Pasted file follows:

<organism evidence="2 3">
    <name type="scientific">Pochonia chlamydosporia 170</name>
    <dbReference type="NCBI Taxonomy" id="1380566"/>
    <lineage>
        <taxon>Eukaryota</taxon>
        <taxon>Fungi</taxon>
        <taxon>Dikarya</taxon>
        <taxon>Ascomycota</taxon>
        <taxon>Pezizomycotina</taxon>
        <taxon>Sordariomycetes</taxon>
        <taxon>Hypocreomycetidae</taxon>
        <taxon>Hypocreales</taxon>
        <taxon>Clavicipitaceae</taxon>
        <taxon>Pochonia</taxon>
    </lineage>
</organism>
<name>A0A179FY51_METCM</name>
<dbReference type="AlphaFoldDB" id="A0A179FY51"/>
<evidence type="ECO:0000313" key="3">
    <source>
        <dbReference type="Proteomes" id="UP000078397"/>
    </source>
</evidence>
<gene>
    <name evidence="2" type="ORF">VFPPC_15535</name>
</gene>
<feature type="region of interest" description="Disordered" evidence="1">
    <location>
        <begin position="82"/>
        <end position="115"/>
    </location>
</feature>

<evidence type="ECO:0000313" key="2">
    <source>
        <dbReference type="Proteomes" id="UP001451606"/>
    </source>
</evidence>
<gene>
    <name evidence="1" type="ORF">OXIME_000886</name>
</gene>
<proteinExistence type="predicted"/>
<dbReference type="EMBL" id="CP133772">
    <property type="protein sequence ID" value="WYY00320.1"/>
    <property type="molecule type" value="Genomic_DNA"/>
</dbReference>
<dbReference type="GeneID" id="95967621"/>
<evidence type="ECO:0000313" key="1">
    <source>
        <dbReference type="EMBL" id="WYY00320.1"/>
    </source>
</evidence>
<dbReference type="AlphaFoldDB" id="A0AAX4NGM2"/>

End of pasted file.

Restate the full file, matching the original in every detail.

<organism evidence="2 3">
    <name type="scientific">Pochonia chlamydosporia 170</name>
    <dbReference type="NCBI Taxonomy" id="1380566"/>
    <lineage>
        <taxon>Eukaryota</taxon>
        <taxon>Fungi</taxon>
        <taxon>Dikarya</taxon>
        <taxon>Ascomycota</taxon>
        <taxon>Pezizomycotina</taxon>
        <taxon>Sordariomycetes</taxon>
        <taxon>Hypocreomycetidae</taxon>
        <taxon>Hypocreales</taxon>
        <taxon>Clavicipitaceae</taxon>
        <taxon>Pochonia</taxon>
    </lineage>
</organism>
<name>A0A179FY51_METCM</name>
<dbReference type="AlphaFoldDB" id="A0A179FY51"/>
<evidence type="ECO:0000313" key="3">
    <source>
        <dbReference type="Proteomes" id="UP000078397"/>
    </source>
</evidence>
<gene>
    <name evidence="2" type="ORF">VFPPC_15535</name>
</gene>
<feature type="region of interest" description="Disordered" evidence="1">
    <location>
        <begin position="82"/>
        <end position="115"/>
    </location>
</feature>

<evidence type="ECO:0000313" key="2">
    <source>
        <dbReference type="Proteomes" id="UP001451606"/>
    </source>
</evidence>
<gene>
    <name evidence="1" type="ORF">OXIME_000886</name>
</gene>
<proteinExistence type="predicted"/>
<dbReference type="EMBL" id="CP133772">
    <property type="protein sequence ID" value="WYY00320.1"/>
    <property type="molecule type" value="Genomic_DNA"/>
</dbReference>
<dbReference type="GeneID" id="95967621"/>
<evidence type="ECO:0000313" key="1">
    <source>
        <dbReference type="EMBL" id="WYY00320.1"/>
    </source>
</evidence>
<dbReference type="AlphaFoldDB" id="A0AAX4NGM2"/>